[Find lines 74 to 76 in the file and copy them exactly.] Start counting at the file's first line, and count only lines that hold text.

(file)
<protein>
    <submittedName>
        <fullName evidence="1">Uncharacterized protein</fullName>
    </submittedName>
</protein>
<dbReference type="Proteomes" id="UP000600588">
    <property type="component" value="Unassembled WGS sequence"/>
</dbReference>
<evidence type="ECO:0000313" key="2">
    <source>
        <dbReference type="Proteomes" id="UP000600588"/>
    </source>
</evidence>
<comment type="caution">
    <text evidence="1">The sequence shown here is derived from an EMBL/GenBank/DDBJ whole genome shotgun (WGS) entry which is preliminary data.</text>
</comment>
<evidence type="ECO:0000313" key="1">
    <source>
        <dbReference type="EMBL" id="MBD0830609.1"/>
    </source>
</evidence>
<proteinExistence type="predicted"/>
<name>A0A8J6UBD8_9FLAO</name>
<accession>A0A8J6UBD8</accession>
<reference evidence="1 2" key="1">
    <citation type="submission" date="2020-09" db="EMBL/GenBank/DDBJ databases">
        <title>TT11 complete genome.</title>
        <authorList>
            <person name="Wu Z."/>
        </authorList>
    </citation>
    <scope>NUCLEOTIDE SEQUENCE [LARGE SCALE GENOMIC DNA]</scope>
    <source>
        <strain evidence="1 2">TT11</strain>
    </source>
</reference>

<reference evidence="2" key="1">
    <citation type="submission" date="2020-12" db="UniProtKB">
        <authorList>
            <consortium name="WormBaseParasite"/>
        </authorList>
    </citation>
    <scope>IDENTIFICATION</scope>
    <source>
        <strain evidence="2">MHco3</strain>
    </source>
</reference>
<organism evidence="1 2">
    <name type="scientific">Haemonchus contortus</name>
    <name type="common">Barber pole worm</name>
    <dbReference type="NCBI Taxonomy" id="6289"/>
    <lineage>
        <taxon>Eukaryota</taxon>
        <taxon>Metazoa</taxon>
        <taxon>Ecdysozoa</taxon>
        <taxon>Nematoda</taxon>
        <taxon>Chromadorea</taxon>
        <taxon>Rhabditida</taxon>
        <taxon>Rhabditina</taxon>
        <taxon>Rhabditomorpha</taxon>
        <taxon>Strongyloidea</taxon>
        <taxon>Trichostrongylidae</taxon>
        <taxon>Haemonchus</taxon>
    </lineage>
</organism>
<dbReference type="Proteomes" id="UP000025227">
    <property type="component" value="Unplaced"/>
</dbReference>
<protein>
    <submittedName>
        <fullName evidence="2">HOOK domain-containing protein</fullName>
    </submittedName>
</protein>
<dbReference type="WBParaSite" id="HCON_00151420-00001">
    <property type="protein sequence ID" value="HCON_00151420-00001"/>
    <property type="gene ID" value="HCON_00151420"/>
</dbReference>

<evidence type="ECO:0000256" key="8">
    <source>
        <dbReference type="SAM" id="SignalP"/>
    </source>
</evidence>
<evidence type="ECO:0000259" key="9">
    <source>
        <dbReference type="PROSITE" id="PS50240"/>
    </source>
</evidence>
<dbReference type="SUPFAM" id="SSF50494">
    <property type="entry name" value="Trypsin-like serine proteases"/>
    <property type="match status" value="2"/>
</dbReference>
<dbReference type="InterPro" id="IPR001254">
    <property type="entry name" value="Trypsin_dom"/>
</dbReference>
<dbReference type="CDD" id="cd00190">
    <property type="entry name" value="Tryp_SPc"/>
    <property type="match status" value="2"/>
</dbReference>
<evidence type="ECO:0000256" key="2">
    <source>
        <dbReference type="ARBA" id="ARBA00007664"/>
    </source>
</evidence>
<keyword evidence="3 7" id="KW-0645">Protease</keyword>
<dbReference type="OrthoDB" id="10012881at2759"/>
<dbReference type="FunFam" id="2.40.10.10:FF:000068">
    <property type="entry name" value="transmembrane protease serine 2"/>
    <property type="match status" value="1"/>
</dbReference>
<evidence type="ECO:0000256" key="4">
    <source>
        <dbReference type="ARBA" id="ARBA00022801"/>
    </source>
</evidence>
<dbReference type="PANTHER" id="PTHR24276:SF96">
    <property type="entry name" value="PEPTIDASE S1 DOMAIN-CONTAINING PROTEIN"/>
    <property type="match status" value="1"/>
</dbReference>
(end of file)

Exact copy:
<dbReference type="WBParaSite" id="HCON_00151420-00001">
    <property type="protein sequence ID" value="HCON_00151420-00001"/>
    <property type="gene ID" value="HCON_00151420"/>